APPELLATE COURT OF ILLINOIS, FIRST DISTRICT, INDUSTRIAL COMMISSION DIVISION
523 N.E.2d 1029, 169 Ill. App. 3d 670, 120 Ill. Dec. 118 1988.IL.607
Appeal from the Circuit Court of Cook County; the Hon. Mary M. Conrad, Judge, presiding.
JUSTICE McCULLOUGH delivered the opinion of the court. BARRY, P.J., and McNAMARA, WOODWARD, and CALVO, JJ., concur.
DECISION OF THE COURT DELIVERED BY THE HONORABLE JUDGE MCCULLOUGH
Claimant appeals from an order of the circuit court which confirmed a finding by the Industrial Commission (Commission) that claimant's temporary disability ended in March 1983. On appeal, claimant maintains he established he is entitled to additional benefits because of his continuing disability. Claimant argues he is also entitled to an award of additional medical expenses. Finally, respondent argues claimant is entitled to a smaller award of benefits and medical expenses because the record establishes claimant's temporary disability ended prior to the date fixed by the Commission.
On August 20, 1981, claimant, a carpenter, injured his lower back while working for respondent. Claimant notified his employer of the accident and three days later began acupuncture treatments with Dr. Sunderlage, who administered 21 such treatments and released claimant to return to work on November 19, 1981. In February 1982 claimant saw Dr. Fisk because of continuing lower back pain. Fisk treated claimant with therapy for four weeks between February and March 1982.
In May 1982, claimant saw Dr. Imana, a neurosurgeon, who conducted nerve tests. Imana sent claimant to Dr. Yuhas for further tests. After a CAT scan and myelogram, Imana performed a laminectomy on the L5-S1 disc on June 18, 1982, and subsequently released claimant to return to work on August 17, 1982.
Claimant was unable to return to respondent's employ, however, because it had gone out of business. In September 1982 claimant accepted light carpentry work from a contractor. This employment lasted six to eight weeks before claimant quit because his back continued to hurt.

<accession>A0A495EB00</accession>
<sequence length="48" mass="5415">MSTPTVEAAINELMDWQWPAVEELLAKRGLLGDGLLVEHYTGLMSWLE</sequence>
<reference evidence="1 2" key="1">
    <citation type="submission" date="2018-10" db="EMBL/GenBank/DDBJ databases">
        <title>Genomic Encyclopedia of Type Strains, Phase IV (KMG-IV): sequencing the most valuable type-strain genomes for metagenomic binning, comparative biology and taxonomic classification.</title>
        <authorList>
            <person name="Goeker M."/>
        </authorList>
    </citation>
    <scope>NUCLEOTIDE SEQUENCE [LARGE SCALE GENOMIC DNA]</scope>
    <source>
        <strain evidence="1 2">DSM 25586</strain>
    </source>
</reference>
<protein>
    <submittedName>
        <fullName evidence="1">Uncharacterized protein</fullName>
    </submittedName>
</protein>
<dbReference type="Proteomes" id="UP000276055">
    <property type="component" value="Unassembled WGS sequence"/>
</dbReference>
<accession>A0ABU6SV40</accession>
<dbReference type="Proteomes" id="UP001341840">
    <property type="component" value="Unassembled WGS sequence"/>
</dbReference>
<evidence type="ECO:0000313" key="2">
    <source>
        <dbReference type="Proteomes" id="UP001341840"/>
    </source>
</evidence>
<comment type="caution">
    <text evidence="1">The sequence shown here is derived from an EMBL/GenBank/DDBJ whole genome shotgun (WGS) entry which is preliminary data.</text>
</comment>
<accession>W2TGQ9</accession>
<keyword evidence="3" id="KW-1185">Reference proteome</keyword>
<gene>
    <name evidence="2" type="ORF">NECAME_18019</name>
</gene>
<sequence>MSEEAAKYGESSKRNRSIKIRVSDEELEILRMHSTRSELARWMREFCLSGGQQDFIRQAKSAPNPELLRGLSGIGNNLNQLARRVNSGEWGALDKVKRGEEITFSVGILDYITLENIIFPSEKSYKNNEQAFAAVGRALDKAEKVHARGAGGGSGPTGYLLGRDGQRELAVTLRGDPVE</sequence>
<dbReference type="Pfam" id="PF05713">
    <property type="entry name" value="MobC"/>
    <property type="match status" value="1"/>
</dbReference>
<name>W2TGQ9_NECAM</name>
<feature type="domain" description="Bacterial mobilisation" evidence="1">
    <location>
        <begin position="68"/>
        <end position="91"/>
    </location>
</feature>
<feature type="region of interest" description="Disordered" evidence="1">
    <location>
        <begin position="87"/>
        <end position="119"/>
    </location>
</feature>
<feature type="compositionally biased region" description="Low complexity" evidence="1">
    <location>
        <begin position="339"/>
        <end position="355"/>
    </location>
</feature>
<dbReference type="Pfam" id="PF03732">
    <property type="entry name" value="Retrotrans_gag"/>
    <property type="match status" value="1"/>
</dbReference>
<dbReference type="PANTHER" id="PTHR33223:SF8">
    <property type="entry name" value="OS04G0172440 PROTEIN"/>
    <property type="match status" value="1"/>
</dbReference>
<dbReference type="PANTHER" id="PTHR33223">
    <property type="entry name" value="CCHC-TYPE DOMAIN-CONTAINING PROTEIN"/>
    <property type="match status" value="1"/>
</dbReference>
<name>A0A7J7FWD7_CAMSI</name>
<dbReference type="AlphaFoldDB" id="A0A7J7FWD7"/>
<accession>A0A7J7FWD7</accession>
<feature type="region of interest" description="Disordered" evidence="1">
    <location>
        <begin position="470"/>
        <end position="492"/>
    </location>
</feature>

Claimant returned to Dr. Imana, who performed a myelogram and prescribed rehabilitation pain center treatment which claimant declined because prior therapy and manipulation of his back did not aid his condition. In December 1982 claimant went to Dr. Brackett, an orthopedist, who performed manipulative therapy on two occasions. Claimant discontinued these sessions because he felt worse after treatment than before. Claimant also visited Dr. Fox on February 8, 1983, for further tests.
Thereafter claimant sought treatment from Dr. Yarzagaray, a neurosurgeon, on March 15, 1983. Yarzagaray sent him to Dr. Sullivan, who performed EMG and nerve conduction tests. Claimant was also treated by Dr. Biller from May 1983 through November 1983. Biller referred claimant to Dr. Blair, who prescribed a TENS unit which provided mild electric shock to claimant's back. Claimant wore the TENS unit constantly until May 1984.
Claimant returned to work in February 1984 running a machine for a manufacturer who produced plastic television parts. This employment lasted 34 days before claimant quit, complaining of exhaustion and constant pain. In May 1984 claimant attempted to work as a garage door opener installer. He quit after the second day, stating he was not able to lift the 15-pound weight. In August 1984 claimant went to work for Data Company for an unspecified period performing unspecified labor.
In May 1984 claimant went to Dr. McNeill, an orthopedic surgeon, who, in September 1984, suggested claimant began wearing a TLSO back brace and suggested fusion surgery to supplement the previous laminectomy. Claimant testified he did not permit fusion surgery because he could not afford it. A CAT scan was performed in August 1985 by McNeill, who again suggested this procedure.
At the arbitration hearing, claimant testified he continues to suffer numbness and pain in his legs and back. The brace restricts his movement but relieves his pain. Claimant stated he can work while wearing the ...